An addition of the alcohols according to the invention appears to reduce crystallization of the acid salts in the preparation, in particular upon evaporation (e.g. at the pack opening) or upon supercooling. Accordingly, it is likely that the low-temperature stability of the liquid concentrate is also improved, in particular during transportation or storage at low temperatures. Even at, for example, −5° C., the concentrate remains surprisingly liquid and pumpable.
In this connection, it is not mandatory that the liquid concentrate according to the invention arises as a clear solution, it is also possible to use homogeneous-disperse preparations. However, the homogeneous-disperse preparation is preferably free from relatively large amounts of active ingredients which have crystallized out.
In addition, the alcohols also serve as preservative for the weakly alkaline, water-based salt concentrates, which have an insufficient antimicrobial activity on their own in this pH range. Without the addition of alcohol undesired microbial growth occurs in border areas in the preparation (e.g. due to dilution effects as a result of the formation of condensation or upon dilution with water).
Furthermore, the alcohols according to the invention have an adequate and desirable antimicrobial vapour phase action, which contributes to ensuring preservation of the “rinse-off” products. As a result, a broad spectrum of activity is achieved.
Since the concentrates according to the invention are also suitable as solvents or solubilizers or carriers for other active ingredients, it is possible to minimize or exclude completely the use of otherwise customary solvents without antimicrobial activity.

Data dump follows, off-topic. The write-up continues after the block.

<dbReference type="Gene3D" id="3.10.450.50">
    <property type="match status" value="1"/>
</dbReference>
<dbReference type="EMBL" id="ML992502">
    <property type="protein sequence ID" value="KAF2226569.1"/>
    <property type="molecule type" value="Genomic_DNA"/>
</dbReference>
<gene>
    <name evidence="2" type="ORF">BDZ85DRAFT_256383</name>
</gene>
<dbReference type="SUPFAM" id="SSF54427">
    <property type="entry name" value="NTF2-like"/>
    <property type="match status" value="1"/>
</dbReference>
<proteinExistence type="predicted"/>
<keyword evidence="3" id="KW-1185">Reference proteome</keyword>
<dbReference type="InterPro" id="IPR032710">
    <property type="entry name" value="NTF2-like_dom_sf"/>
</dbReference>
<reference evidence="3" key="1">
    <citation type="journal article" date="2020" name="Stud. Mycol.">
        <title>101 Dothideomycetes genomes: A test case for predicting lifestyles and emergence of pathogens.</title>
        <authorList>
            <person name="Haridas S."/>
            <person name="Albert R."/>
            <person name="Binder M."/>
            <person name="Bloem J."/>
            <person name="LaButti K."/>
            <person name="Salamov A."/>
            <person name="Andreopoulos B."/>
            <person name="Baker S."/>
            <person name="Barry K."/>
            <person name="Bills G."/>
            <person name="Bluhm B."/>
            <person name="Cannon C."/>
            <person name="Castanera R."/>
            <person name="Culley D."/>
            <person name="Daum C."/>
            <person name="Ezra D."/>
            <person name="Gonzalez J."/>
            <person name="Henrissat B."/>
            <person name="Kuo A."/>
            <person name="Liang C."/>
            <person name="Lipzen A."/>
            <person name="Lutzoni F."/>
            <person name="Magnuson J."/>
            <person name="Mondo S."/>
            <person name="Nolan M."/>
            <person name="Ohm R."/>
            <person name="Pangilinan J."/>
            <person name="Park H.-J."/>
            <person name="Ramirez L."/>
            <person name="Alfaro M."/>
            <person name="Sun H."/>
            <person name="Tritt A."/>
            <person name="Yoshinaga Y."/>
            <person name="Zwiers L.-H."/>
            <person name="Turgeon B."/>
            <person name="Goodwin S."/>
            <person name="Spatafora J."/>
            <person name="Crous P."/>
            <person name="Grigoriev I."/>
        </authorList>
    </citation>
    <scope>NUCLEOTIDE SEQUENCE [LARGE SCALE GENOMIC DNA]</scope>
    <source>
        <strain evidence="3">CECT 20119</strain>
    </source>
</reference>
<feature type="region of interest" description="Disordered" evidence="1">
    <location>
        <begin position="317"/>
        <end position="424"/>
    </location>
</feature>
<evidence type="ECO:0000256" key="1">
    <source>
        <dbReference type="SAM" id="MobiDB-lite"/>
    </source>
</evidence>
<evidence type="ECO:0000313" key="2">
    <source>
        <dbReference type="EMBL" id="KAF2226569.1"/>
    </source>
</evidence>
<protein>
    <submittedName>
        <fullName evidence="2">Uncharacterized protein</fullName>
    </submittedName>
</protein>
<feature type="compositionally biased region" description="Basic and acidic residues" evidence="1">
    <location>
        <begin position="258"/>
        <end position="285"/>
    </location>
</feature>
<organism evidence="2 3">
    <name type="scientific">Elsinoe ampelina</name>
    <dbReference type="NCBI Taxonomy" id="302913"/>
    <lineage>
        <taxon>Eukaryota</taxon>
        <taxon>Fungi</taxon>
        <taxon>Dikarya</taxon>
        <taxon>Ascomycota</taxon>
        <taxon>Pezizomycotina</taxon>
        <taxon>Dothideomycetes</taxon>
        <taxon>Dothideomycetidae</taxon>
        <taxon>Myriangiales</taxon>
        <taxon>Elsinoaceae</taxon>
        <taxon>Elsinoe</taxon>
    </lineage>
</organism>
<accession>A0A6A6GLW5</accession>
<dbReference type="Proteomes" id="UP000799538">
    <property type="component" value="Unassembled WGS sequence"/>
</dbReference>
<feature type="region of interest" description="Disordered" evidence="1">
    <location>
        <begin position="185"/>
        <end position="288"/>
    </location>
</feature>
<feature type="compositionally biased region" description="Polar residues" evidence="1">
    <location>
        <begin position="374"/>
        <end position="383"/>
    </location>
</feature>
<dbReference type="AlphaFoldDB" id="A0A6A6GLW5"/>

The concentrates are stable over a broad pH range. Any precipitates at a low pH dissolve upon dilution or are reversible by pH correction.
The liquid concentrates according to the invention have a low residual risk upon use and are sufficiently safe.
If desired, the liquid concentrates according to the invention can be formulated such that in some circumstances they have a particular colour stability (see Example 5). Thus, it has surprisingly been found that the colour stability can be increased by
In particular, the concentrates according to the invention thus have the following advantages:
The concentrates according to the invention are suitable for the preparation of cosmetic products, in particular for “rinse-off” products such as shampoos, the pH of which is usually less than 7, in particular less than 6.
The invention is illustrated in more detail by reference to the following examples. Unless stated otherwise, all percentages are by weight.